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Hum Mol Genet. 2015 Aug 1;24(15):4397-406. doi: 10.1093/hmg/ddv176. Epub 2015 May 13.

Dominant, toxic gain-of-function mutations in gars lead to non-cell autonomous neuropathology.

Author information

1
MRC Functional Genomics Unit, Department of Physiology, Anatomy and Genetics, University of Oxford, South Parks Road, Oxford OX1 3PT, UK.
2
Nuffield Department of Clinical Neurosciences, University of Oxford, John Radcliffe Hospital, Oxford OX3 9DU, UK, The Weatherall Institute of Molecular Medicine, University of Oxford, John Radcliffe Hospital, Oxford OX3 9DS, UK.
3
Neurogenetics Branch, National Institute of Neurological Disorders and Stroke, NIH, Bethesda, MD 20892, USA and.
4
The Jackson Laboratory, Bar Harbor, ME 04609, USA.
5
Nuffield Department of Clinical Neurosciences, University of Oxford, John Radcliffe Hospital, Oxford OX3 9DU, UK.
6
Nuffield Department of Clinical Neurosciences, University of Oxford, John Radcliffe Hospital, Oxford OX3 9DU, UK, The Weatherall Institute of Molecular Medicine, University of Oxford, John Radcliffe Hospital, Oxford OX3 9DS, UK, zameel.cader@ndcn.ox.ac.uk.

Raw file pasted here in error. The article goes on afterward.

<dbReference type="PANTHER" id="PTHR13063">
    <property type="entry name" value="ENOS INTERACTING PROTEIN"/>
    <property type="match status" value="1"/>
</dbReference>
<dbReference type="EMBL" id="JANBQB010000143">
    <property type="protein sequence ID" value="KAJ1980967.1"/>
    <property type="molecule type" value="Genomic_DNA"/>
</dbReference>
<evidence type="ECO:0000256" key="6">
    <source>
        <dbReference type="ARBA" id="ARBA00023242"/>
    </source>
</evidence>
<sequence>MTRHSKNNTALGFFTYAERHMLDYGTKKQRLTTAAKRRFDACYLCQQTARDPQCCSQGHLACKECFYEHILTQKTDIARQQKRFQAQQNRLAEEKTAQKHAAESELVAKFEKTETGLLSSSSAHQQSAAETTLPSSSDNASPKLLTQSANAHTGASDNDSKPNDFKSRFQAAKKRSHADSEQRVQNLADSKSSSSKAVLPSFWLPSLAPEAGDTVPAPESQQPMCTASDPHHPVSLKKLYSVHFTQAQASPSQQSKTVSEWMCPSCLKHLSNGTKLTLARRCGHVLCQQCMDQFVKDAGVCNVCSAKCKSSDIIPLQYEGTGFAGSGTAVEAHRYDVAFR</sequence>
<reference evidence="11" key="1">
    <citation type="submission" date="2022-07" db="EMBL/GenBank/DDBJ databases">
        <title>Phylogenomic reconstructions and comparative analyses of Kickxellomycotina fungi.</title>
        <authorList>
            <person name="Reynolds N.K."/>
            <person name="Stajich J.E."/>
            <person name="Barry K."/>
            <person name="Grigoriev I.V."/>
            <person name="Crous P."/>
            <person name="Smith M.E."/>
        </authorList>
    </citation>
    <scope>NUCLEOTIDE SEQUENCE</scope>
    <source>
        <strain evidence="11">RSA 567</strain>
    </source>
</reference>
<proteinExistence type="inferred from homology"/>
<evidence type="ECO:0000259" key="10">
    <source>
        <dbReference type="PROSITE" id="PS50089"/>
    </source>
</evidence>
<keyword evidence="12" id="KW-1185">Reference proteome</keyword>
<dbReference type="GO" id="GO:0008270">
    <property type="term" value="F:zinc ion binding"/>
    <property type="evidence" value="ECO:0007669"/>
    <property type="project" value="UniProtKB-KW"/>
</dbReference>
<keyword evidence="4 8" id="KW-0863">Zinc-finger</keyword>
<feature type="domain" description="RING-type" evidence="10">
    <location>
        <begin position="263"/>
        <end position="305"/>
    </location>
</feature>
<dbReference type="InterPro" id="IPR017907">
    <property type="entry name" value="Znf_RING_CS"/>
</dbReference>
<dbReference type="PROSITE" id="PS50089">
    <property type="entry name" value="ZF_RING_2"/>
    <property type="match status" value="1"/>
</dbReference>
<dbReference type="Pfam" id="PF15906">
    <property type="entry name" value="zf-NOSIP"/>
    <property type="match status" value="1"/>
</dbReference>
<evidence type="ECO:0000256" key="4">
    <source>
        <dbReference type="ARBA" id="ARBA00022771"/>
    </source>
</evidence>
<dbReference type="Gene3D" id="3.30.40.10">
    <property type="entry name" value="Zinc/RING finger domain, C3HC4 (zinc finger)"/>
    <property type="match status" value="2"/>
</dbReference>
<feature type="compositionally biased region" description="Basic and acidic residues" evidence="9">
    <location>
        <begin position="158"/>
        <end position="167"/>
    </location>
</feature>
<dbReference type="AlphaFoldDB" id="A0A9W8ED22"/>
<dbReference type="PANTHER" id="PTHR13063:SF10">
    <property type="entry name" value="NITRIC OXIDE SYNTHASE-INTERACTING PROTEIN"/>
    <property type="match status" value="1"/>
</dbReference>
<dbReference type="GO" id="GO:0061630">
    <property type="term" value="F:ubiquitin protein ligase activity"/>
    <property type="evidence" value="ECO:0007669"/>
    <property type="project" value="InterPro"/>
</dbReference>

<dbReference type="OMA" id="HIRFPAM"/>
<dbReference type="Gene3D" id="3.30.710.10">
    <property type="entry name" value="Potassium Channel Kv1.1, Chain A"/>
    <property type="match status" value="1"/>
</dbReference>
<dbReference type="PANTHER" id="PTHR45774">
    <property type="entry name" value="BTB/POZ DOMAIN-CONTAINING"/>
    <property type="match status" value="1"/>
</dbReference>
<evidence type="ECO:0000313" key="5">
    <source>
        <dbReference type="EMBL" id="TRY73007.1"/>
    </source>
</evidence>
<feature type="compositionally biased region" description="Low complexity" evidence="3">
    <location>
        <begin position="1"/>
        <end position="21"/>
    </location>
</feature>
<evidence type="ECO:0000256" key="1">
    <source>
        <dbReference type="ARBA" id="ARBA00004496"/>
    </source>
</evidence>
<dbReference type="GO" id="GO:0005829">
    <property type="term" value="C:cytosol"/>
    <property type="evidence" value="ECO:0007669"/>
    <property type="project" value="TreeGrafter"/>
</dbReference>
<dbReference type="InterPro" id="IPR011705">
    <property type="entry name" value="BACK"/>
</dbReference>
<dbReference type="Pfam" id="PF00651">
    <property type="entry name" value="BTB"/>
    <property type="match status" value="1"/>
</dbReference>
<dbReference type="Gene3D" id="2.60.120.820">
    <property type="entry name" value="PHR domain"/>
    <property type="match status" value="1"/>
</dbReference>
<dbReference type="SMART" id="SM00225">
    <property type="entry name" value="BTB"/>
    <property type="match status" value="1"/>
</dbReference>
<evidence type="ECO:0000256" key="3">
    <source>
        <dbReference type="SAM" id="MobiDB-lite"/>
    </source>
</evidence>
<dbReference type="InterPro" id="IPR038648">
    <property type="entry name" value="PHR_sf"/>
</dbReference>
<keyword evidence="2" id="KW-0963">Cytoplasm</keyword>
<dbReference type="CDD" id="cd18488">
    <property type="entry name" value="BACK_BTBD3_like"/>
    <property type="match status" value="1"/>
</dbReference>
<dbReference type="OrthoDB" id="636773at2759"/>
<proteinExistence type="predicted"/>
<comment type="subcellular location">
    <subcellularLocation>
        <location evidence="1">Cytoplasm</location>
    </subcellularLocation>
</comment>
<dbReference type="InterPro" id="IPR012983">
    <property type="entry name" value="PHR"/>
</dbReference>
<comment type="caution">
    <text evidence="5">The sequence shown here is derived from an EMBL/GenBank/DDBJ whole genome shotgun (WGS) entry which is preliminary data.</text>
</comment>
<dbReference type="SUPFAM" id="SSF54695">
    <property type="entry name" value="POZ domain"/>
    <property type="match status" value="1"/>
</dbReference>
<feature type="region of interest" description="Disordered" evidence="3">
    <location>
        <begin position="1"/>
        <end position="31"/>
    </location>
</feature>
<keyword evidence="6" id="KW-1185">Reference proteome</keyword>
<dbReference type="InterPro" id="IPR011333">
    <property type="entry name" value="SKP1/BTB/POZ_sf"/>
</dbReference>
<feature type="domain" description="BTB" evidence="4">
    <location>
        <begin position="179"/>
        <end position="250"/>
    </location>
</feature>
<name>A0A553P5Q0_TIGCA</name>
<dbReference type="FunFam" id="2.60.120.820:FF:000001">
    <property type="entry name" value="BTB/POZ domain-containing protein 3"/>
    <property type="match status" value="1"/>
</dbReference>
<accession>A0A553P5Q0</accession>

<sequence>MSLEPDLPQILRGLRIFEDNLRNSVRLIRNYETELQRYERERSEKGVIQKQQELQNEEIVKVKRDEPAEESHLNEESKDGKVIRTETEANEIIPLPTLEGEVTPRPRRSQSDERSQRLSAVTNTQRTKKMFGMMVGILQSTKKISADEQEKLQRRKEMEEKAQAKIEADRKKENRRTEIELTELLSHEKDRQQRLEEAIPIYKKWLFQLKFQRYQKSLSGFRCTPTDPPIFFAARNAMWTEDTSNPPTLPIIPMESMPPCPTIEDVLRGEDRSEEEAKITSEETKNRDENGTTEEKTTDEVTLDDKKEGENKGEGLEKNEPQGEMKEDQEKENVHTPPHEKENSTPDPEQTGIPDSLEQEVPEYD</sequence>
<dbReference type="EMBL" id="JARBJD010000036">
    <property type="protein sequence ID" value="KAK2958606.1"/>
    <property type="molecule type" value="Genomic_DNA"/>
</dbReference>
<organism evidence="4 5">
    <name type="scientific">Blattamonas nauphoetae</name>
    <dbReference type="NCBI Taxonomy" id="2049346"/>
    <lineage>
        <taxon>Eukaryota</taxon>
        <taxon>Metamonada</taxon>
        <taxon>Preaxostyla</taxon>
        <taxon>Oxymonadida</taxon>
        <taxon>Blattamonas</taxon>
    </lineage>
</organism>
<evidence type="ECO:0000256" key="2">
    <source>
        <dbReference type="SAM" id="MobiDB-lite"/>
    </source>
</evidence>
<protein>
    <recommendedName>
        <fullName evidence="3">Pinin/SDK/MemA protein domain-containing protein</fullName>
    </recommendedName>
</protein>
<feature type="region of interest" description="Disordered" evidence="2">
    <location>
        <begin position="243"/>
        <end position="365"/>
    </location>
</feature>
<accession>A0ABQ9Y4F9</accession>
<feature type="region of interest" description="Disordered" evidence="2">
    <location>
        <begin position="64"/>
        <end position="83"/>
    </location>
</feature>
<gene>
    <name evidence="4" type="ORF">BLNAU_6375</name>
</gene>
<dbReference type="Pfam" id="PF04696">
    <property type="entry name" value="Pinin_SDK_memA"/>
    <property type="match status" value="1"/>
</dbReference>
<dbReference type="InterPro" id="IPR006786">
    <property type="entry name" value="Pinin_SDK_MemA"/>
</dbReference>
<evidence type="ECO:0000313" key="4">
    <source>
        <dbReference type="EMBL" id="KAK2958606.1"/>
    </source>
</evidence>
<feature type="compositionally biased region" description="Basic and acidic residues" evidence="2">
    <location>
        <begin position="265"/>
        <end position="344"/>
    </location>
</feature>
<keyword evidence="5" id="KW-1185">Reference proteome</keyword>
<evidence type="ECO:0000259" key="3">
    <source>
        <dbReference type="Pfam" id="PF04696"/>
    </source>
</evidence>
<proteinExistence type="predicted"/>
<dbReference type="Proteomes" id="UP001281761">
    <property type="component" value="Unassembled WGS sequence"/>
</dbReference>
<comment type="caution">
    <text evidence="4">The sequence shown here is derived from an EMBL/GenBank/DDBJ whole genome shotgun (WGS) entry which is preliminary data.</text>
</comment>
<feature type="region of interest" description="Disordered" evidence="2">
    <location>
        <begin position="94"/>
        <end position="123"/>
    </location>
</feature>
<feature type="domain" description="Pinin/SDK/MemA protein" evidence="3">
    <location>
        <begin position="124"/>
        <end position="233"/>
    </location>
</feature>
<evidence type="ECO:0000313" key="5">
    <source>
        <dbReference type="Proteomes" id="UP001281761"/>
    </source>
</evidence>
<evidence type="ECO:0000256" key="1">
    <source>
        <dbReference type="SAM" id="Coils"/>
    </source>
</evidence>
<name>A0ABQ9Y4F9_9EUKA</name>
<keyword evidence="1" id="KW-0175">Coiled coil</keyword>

Abstract

Charcot-Marie-Tooth (CMT) neuropathies are collectively the most common hereditary neurological condition and a major health burden for society. Dominant mutations in the gene GARS, encoding the ubiquitous enzyme, glycyl-tRNA synthetase (GlyRS), cause peripheral nerve degeneration and lead to CMT disease type 2D. This genetic disorder exemplifies a recurring motif in neurodegeneration, whereby mutations in essential, widely expressed genes have selective deleterious consequences for the nervous system. Here, using novel Drosophila models, we show a potential solution to this phenomenon. Ubiquitous expression of mutant GlyRS leads to motor deficits, progressive neuromuscular junction (NMJ) denervation and pre-synaptic build-up of mutant GlyRS. Intriguingly, neuronal toxicity is, at least in part, non-cell autonomous, as expression of mutant GlyRS in mesoderm or muscle alone results in similar pathology. This mutant GlyRS toxic gain-of-function, which is WHEP domain-dependent, coincides with abnormal NMJ assembly, leading to synaptic degeneration, and, ultimately, reduced viability. Our findings suggest that mutant GlyRS gains access to ectopic sub-compartments of the motor neuron, providing a possible explanation for the selective neuropathology caused by mutations in a widely expressed gene.

PMID:
25972375
PMCID:
PMC4492401
DOI:
10.1093/hmg/ddv176
[Indexed for MEDLINE]
Free PMC Article

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